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The ABC’s of hugging

by Dr. Dave Currie

Hugging is one of the core expressions of connection between human beings. We have come to know that affection, affirmation, attention and appreciation toward a developing child by their parent is critical to a little person’s development of a sense of worth and well-being in life. As the child grows up feeling this parental loving touch while witnessing healthy, caring relationships within the family, they acquire the appreciation and experience needed to bond well with others later in life. Hugs and connection matter to our well-being in life. All of us.


That’s right. Hugging isn’t just a kid’s thing. Adults equally thrive through ongoing human touch and meaningful warmth expressed in a caring embrace. Those who experience the highest levels of relational satisfaction of love and connection have made a lifestyle of hugging. This affection is essential to maintaining a vibrant, lasting marriage.


Hugs say a lot because the hugger is at risk of rejection. When you hug, you break inside the three to four-foot barrier of personal space. You are being allowed in. Shared personal space is at the heart of the marriage relationship. To hug is to initiate – regardless of the kind of hug. It is giving of yourself. It is seeking to make a loving difference.


When you receive a hug, you are equally saying something. You are welcoming the other into your personal space. You are letting them in. You accept their hug and hopefully, the clear and authentic meaning is confirmed. And in that moment and for that moment, and often for a while afterward, we feel the validation of our worth and become more fully human. Hugs are really good for all of us.


Dr. Virginia Satir, the famous sociologist commented on the importance of human touch in this quote on hugging. “Hugging can be vital for your emotional well-being. Everybody feels skin hunger throughout their lives, and unless that hunger is satisfied by touching, there’s a vital void in the emotional make-up that’s going to cause deep unhappiness. We all know that babies thrive on frequent caressing. Well, adults are no different. When they are not patted on the hand, embraced around the shoulder or hugged, they withdraw into themselves. I prescribe four hugs a day for survival, eight for maintenance and twelve for growth.” Read that last line again… “I prescribe four hugs a day for survival, eight for maintenance and twelve for growth.” Whoa.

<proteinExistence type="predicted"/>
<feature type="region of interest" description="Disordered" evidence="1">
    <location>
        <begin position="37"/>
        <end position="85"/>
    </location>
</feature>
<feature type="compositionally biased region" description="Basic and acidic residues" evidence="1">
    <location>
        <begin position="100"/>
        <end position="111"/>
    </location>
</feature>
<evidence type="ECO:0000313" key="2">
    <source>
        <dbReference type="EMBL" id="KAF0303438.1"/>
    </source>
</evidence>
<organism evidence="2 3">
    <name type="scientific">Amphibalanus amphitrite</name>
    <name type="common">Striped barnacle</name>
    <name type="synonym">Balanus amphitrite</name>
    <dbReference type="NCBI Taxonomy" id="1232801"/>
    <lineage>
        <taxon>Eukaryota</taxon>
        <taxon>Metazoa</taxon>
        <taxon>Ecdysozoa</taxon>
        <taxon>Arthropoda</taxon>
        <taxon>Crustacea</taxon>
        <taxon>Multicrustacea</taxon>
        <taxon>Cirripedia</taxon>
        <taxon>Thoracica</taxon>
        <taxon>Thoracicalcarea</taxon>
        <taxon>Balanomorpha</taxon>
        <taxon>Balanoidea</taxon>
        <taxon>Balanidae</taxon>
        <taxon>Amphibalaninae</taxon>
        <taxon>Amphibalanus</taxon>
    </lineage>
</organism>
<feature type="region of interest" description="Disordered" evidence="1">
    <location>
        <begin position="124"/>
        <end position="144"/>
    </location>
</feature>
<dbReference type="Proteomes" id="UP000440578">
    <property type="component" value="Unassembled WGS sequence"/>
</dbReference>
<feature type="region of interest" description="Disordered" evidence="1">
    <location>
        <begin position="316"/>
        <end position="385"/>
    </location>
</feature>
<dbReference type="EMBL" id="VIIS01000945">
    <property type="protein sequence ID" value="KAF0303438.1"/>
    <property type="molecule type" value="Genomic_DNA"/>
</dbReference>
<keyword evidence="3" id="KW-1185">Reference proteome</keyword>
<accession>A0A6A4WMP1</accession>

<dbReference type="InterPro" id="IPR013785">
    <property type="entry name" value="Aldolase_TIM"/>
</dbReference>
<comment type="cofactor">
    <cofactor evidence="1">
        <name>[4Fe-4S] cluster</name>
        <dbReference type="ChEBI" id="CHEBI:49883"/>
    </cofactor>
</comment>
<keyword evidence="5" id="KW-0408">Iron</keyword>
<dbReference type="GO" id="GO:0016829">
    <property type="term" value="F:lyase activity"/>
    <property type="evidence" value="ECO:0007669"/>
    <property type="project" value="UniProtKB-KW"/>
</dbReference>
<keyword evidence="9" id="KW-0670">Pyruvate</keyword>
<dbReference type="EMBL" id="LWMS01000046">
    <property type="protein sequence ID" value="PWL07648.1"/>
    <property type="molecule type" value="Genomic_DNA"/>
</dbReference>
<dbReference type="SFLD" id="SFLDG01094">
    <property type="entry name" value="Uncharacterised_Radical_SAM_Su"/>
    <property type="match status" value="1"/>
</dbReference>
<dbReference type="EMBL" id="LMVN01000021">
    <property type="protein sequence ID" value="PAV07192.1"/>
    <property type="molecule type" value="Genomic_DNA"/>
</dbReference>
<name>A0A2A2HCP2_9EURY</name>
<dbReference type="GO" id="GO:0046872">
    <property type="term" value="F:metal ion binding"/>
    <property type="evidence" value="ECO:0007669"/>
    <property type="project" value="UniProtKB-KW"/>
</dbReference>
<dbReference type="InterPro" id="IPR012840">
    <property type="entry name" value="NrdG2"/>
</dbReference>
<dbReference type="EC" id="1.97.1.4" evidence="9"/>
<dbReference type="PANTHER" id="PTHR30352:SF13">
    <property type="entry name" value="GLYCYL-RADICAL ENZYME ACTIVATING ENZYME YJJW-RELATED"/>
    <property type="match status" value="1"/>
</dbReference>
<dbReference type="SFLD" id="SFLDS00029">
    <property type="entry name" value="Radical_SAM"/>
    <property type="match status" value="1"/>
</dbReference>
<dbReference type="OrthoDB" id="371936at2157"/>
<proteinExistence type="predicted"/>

Do you get four hugs per day? I doubt it. Do you ever remember getting eight hugs in one day let alone twelve? That feels like crazy talk! What would that even feel like in a marriage?


I also wonder if you ever give four hugs or more per day to the people in your world – especially your immediate family – specifically your spouse. Guilty. I know. Me too. Many days I fall short of extending this level of warmth and care. So let’s not miss the importance of understanding the significance and impact of a hug – both giving and receiving them within our families – especially our mates.


Don’t ever doubt whether or not more hugging will improve your marriage. Read my article Moments that Matter – Learning to Connect for Life. In it I prescribe four hugs per day. Check out DFR Podcast 26 on the same topic. Connecting through hugs and warm human touch is essential for all couples.


I don’t want to offend some of you but I hear people say, “I’m not a hugger.” Problem. In my four decades of people helping I have come to believe that if you say you don’t need or appreciate hugs – and rarely give them – you are the unhealthy one. Argue and lose. Please just keep on reading – especially if someone you love thought this article might be good for you to read. Grow with me. Learn the great value of hugging.


Most of us haven’t thought through the various types of hugs that can exist, let alone applied their diverse expression within our most important relationship. Types of hugs? That’s right. You’ll see. We have missed both the meaning of a hug and its power in the expression of warmth, positive regard and care. Learn the ABC’s of Hugging to help you appreciate and improve on this essential area of the human expression of connection. Hug your marriage to a better place.